Took a quick pick of getting passed by one of the Tarahumara Indians from "Born to Run"  He was wearing traditional garb including sandals as he flew by me.

I knew I had lost a ton of time and would be past the cutoff.  But I also knew they would be somewhat relaxed at this aid station, per the Race Director.  Still, I had no intention of continuing.  The knee and foot were very painful at this point and I was moving so slowly.



However, my awesome crew aka the fam' had other ideas.  I came into the aid station and their encouragement was off the chart.  I had to do some significant blister work at this point, but I got some food, put on a headlamp, wrapped multiple appendages in duct tape and with the help of some people who love me I headed out into the night.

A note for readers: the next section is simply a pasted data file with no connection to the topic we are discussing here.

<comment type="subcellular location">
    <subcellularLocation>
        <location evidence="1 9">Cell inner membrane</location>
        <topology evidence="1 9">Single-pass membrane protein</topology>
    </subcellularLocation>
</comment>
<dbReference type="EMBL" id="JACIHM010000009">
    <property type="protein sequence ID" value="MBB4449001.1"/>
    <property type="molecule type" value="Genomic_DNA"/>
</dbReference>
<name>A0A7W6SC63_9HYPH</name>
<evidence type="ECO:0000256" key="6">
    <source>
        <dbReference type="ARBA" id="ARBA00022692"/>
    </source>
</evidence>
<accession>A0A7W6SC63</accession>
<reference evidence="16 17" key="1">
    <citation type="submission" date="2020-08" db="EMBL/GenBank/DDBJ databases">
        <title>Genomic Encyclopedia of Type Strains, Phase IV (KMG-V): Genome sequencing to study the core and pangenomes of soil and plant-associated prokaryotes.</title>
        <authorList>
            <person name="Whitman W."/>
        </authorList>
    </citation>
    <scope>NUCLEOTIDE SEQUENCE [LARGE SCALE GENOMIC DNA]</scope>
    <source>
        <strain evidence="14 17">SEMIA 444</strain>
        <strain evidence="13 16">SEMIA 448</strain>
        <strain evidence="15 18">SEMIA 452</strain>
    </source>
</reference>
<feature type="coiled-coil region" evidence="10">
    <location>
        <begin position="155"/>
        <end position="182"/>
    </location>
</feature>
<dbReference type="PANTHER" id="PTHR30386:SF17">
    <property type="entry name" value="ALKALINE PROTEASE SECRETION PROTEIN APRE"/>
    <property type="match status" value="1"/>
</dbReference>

One goal met, run into the night!

I ran down the road for a few miles, felt ok, and then my brain started working.  I was looking at another ten mile section with another one of those Lane of Pain type five-six mile, 2000' climbs.  I knew the last segment had taken 4.5 hours?  and I was already only 1.5 hours from hitting the official cutoff.  I also had far too little water to last that many hours.  Too much thinking.  This was a mistake on my part, I should have just plugged on, but I gave into the hopelessness, and the barking of my leg and turned around and tapped out.  It's easy to look back after the fact and say that was a really dumb thing to do, and it probably was.   However at the time, it always seems very sensible.